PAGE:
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Use sunscreen to ward off cancer 'epidemic'—but choose wisely

Ready to have fun in the sun this summer? After breaking out the bikini and packing up the cooler, don't forget to apply the sunscreen.

More than 5 million cases of skin cancer get diagnosed annually—and according to the American Cancer Society that number is more than breast, prostate, colon and lung cancer cases combined.

Experts say it means would-be sunbathers need to be more vigilant about taking precautions.

"Unfortunately, I would call it an epidemic that we're going through right now," Dr. Deborah Sarnoff, senior vice president of the Skin Cancer Foundation, told CNBC's "On the Money" in an interview.

To ensure better skin protection, Sarnoff recommends a comprehensive program that includes a hat, sunglasses, seeking shade and avoiding peak hours in the sun.

"And the clothing that protects is key," she added. Of course, if you can't cover up, Sarnoff said sunscreen is the next best thing. Yet 53 percent of people surveyed by Consumer Reports said they rarely or never use sunscreen.

"You have to think about sunscreen the way you do brushing your teeth or any of your other grooming activities. That even goes for cloudy hazy days, and it goes for all year long," said Dr. Sarnoff.

Thousands of brands, few of them effective

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Photo: Badger

Not all sunscreens are created equally and effectively. Consumer Reports found there are about 8,000 brands on the market, from lotions to sprays to sticks, with various levels of protection and ingredients.

An SPF, or sun protection factor, of 30 is the minimum recommended by the American Academy of Dermatology. The number represents a relative measure of how long you can stay in the sun before getting burned. So, if a person normally burns in 10 minutes, an SPF 30 would give them 30x 10 minutes in the sun, if applied correctly.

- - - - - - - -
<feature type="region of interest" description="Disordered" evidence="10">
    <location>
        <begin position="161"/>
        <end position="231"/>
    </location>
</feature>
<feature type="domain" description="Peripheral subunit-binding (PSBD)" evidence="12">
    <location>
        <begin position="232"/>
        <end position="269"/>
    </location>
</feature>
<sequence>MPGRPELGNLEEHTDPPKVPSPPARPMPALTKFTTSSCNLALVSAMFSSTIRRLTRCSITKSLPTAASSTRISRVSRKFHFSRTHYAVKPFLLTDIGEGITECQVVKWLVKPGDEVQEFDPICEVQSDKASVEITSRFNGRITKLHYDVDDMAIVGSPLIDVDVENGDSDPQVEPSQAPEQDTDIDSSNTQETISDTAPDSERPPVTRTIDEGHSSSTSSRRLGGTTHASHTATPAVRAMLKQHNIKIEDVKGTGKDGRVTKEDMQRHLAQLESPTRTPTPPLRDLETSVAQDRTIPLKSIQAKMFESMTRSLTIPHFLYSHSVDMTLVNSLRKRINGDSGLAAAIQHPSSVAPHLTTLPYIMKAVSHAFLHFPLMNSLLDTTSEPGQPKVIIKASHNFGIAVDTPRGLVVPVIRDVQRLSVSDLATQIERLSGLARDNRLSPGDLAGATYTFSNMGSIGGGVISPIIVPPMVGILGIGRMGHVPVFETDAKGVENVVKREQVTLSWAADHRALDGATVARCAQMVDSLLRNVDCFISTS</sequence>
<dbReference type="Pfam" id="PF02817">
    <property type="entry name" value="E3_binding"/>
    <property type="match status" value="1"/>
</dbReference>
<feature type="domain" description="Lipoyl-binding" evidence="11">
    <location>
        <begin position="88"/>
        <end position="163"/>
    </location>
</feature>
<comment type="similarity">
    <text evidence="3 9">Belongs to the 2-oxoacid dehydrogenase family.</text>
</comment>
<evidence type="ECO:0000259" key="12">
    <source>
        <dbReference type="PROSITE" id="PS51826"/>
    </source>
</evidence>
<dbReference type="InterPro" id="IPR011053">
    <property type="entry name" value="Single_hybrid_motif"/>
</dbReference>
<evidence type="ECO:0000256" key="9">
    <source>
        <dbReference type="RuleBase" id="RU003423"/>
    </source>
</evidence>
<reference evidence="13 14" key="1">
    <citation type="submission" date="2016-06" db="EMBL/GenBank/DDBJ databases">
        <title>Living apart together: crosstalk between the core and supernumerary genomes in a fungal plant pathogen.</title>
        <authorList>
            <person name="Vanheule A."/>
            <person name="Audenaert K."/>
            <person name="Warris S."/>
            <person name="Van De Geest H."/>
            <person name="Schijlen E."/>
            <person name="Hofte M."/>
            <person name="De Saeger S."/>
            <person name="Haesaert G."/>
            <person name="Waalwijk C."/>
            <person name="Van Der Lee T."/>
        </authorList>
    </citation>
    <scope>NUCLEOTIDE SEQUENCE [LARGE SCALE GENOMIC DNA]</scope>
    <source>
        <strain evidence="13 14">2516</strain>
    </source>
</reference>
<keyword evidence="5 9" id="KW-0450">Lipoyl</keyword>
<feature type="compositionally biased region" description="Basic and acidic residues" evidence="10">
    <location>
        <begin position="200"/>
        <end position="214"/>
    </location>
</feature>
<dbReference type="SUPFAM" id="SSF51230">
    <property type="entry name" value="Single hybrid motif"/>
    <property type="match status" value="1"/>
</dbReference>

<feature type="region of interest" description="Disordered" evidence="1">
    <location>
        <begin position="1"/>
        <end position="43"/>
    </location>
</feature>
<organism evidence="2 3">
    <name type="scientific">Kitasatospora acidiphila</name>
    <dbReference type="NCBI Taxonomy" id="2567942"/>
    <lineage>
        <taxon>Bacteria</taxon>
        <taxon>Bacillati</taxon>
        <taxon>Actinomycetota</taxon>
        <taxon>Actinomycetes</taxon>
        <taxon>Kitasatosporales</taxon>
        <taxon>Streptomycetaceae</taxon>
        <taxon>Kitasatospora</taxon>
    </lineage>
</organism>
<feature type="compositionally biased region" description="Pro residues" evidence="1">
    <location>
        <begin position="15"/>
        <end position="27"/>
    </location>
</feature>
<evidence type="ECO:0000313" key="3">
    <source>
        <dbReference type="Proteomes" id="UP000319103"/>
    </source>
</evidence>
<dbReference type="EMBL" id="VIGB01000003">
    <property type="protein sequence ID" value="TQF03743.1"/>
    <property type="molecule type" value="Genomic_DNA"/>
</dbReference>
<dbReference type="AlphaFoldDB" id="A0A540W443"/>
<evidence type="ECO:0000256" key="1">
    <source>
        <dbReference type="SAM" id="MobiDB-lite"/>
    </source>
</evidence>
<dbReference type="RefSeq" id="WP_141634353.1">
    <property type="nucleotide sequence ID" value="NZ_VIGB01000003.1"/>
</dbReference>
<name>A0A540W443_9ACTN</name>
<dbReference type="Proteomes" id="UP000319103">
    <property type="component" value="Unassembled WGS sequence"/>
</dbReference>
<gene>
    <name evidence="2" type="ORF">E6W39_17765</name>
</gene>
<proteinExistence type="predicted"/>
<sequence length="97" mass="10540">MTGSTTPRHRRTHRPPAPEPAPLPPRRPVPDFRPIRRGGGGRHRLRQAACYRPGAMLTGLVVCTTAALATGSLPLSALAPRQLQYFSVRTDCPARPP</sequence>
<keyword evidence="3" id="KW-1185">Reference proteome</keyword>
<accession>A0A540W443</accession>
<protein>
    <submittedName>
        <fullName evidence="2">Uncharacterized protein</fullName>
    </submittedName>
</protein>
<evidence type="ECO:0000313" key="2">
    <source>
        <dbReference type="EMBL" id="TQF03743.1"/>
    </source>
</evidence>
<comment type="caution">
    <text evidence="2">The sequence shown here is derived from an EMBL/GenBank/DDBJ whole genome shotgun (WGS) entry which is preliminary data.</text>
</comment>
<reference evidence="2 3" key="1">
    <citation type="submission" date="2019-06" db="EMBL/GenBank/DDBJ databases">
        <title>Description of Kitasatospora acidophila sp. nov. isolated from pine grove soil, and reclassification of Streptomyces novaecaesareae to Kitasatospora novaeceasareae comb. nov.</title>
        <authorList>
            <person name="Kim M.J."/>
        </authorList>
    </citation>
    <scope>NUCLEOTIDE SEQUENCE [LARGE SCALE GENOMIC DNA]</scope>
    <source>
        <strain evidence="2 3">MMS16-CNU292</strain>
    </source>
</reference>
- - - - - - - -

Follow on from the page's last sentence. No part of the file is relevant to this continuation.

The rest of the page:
Consumer Reports put more than 50 sunscreens to the test, all with SPF 30 or higher, to see if they met their advertised SPF claims listed on the bottle.

The results were dismal.

"We found that 43 percent of them did not meet their SPF claim," Trisha Calvo of Consumer Reports told CNBC. "Some of them missed it by a little bit and some of them missed it by a long shot."

Which products fared well?

For lotions, Consumer Reports recommends LaRoche-Posay Anthelios 60 Melt-In (about $35.99 for a 5 oz), as well as Pure Sun Defense Disney Frozen SPF 50 (about $6.30 for 8 oz). While the latter is packaged for kids, Calvo said, "there's no reason why an adult can't use it."

For sprays, the publication found Trader Joe's Spray SPF 50+ ($6 for 6 oz) and Banana Boat Suncomfort Continuous Spray SPF 50+ (about $10 for 6 oz) were the most successful in meeting their claims.

If those specific products aren't available, there are still some guidelines to follow to find an effective sunscreen.

After four years of testing, Calvo said her organization came to the conclusion "you should look for a sunscreen with an SPF of 40 or higher with chemical active ingredients like avobenzone because that will give you the best chance of getting an SPF 30."

Caveat emptor

Sunbathers apply UV filter cream on their bodies.
Martin Bernett | AFP | Getty Images
Sunbathers apply UV filter cream on their bodies.

While higher SPF sunscreens provide slightly more protection, no SPF blocks all ultraviolet (UVB) rays. SPF 30 blocks 97 percent of UVB rays, and SPF 50 blocks 98 percent, the Skin Cancer Foundation notes.

Also "broad spectrum" is key. That means it will protect against UVA and UVB rays, with the former being the most potent.

UVB rays are responsible for causing skin to burn and are the chief cause of skin cancer. However, prolonged exposure to UVA rays which penetrate deeper into the skin can lead to wrinkles and can also contribute to skin cancer.

"I recommend that you look at your own skin every month, what we call a self-exam," said Dr. Sarnoff. If you find something, she said do not hesitate to seek attention.

"The really nice thing about specializing in skin cancer is that it's curable. Early detection, it's 100 percent curable."

On the Money airs on CNBC Saturdays at 5:30 am ET, or check listings for air times in local markets.